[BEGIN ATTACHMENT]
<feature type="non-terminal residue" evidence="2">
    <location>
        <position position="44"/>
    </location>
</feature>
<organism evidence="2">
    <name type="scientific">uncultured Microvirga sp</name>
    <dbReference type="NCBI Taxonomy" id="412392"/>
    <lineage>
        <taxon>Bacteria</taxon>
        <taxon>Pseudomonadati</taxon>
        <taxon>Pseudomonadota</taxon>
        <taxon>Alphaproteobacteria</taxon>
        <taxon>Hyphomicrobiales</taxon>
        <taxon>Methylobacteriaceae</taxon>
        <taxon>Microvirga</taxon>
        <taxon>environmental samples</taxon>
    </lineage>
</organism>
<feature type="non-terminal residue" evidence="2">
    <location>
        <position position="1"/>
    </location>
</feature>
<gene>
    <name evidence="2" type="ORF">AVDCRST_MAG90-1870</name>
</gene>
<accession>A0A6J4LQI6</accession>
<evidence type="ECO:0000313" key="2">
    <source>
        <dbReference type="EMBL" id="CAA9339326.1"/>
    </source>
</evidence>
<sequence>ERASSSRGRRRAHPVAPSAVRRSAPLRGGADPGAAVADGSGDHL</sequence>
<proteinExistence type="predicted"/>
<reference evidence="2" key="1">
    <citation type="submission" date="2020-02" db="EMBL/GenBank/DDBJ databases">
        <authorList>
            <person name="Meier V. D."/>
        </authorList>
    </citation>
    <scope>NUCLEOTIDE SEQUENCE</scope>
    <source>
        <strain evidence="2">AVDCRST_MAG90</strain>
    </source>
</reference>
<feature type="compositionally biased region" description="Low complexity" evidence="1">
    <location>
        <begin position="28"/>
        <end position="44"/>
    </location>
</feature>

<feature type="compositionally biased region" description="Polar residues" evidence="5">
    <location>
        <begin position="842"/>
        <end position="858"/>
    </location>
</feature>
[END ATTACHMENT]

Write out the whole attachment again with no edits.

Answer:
<feature type="non-terminal residue" evidence="2">
    <location>
        <position position="44"/>
    </location>
</feature>
<organism evidence="2">
    <name type="scientific">uncultured Microvirga sp</name>
    <dbReference type="NCBI Taxonomy" id="412392"/>
    <lineage>
        <taxon>Bacteria</taxon>
        <taxon>Pseudomonadati</taxon>
        <taxon>Pseudomonadota</taxon>
        <taxon>Alphaproteobacteria</taxon>
        <taxon>Hyphomicrobiales</taxon>
        <taxon>Methylobacteriaceae</taxon>
        <taxon>Microvirga</taxon>
        <taxon>environmental samples</taxon>
    </lineage>
</organism>
<feature type="non-terminal residue" evidence="2">
    <location>
        <position position="1"/>
    </location>
</feature>
<gene>
    <name evidence="2" type="ORF">AVDCRST_MAG90-1870</name>
</gene>
<accession>A0A6J4LQI6</accession>
<evidence type="ECO:0000313" key="2">
    <source>
        <dbReference type="EMBL" id="CAA9339326.1"/>
    </source>
</evidence>
<sequence>ERASSSRGRRRAHPVAPSAVRRSAPLRGGADPGAAVADGSGDHL</sequence>
<proteinExistence type="predicted"/>
<reference evidence="2" key="1">
    <citation type="submission" date="2020-02" db="EMBL/GenBank/DDBJ databases">
        <authorList>
            <person name="Meier V. D."/>
        </authorList>
    </citation>
    <scope>NUCLEOTIDE SEQUENCE</scope>
    <source>
        <strain evidence="2">AVDCRST_MAG90</strain>
    </source>
</reference>
<feature type="compositionally biased region" description="Low complexity" evidence="1">
    <location>
        <begin position="28"/>
        <end position="44"/>
    </location>
</feature>

<feature type="compositionally biased region" description="Polar residues" evidence="5">
    <location>
        <begin position="842"/>
        <end position="858"/>
    </location>
</feature>